A wrinkle here, a wrinkle there, is no big deal. We should welcome them since they add character, right? Or am I alone here? Well, maybe I will be if I let crows feet take over my face. As is typical with photographs, any imperfection in the skin or otherwise, tends to stand out more in the picture than it would in the flesh.
With today’s modern camera and lens pairings offering up such high resolution and that often leading to high magnification, wrinkles can appear to be far more prominent than you’d like, and may detract from the person wearing them, so it’s natural they are a target for eradication in Photoshop. As such, it’s good to have a grip on doing it well, and Aaron Nace shows you two ways to deal with wrinkles so you achieve the look you’re going for. One method shows you how to quickly remove the wrinkles altogether, and the other, to reduce their appearance.
One thing I’m glad Aaron touched upon in this tutorial is the idea that everyone has wrinkles. Really, until recently, I had the face of a 14 year old and I have some wrinkles which I welcome, though to be fair, men tend to, more than women. Removing wrinkles entirely from someone’s face typically leaves it looking very unnatural. That’s not to say some shouldn’t be removed, after all it’s individual preference, but toning down the presence of the wrinkle generally accomplishes a much more believable, realistic look, whilst still maintaining a much ‘cleaner’ appearance.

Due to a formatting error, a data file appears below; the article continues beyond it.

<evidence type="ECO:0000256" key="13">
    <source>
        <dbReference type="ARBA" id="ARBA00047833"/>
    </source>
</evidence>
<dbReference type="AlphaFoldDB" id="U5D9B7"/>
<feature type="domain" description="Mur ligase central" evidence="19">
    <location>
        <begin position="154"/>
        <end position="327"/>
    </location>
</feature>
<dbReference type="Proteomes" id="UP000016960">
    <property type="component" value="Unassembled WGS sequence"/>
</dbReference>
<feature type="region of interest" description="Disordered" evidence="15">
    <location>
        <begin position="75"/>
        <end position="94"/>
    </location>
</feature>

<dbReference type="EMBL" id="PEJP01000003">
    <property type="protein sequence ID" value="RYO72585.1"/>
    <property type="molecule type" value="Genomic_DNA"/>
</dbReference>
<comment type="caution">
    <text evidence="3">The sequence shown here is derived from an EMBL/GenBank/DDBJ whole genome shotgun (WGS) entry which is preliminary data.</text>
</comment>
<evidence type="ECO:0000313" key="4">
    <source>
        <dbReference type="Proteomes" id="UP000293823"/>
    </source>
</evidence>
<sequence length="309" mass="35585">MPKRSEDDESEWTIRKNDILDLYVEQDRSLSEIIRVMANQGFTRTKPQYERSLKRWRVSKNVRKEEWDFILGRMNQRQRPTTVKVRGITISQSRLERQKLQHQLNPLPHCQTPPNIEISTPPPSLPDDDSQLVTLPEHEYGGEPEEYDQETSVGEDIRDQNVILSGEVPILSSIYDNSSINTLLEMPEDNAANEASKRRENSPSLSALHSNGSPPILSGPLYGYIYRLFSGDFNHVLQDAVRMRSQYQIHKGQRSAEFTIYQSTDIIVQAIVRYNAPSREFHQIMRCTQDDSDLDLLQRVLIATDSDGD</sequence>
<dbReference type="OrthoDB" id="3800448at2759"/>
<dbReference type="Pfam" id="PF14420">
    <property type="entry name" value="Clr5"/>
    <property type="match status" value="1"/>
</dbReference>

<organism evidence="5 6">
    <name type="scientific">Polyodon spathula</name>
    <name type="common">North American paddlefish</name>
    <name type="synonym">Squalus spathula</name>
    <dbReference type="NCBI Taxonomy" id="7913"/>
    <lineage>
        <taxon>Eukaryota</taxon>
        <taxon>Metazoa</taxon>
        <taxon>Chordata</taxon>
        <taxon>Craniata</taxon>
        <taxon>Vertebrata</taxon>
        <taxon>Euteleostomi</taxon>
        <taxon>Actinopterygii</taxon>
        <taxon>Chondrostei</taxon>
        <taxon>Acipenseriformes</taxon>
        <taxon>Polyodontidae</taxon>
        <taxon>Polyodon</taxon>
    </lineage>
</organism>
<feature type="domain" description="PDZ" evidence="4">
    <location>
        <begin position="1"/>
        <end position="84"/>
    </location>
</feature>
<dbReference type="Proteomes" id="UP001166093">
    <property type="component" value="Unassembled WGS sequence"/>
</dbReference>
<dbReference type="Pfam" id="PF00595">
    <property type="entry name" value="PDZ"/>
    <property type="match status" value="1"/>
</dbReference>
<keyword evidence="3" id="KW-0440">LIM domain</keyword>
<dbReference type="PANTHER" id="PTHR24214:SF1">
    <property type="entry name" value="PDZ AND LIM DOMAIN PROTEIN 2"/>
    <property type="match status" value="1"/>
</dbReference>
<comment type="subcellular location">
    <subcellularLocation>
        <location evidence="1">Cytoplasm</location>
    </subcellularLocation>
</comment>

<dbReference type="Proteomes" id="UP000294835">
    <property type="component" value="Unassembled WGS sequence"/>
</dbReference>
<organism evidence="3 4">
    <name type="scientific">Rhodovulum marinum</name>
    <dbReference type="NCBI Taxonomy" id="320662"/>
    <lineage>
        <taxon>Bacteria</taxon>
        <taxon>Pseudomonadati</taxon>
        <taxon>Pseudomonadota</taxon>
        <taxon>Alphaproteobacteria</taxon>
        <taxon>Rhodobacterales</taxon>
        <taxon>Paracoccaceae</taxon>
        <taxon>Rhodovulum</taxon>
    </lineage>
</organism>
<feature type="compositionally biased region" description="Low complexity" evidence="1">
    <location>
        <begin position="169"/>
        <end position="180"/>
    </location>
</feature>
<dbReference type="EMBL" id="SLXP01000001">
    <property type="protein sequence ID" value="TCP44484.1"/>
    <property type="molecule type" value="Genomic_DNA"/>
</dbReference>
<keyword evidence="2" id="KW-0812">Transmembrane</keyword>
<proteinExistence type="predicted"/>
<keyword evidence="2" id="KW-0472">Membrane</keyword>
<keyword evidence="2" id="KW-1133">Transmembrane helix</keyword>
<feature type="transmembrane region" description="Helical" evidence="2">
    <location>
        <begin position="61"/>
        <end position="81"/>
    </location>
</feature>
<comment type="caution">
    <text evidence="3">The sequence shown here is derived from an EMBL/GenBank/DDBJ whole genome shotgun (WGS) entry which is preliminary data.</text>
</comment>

I tend to do most of this a much more complicated way involving frequency separation layers and using a combination of the patch tool, healing brush, and healing brush, but I’ve got to say, this method is so much more straightforward, and seems extremely effective. Worth a go.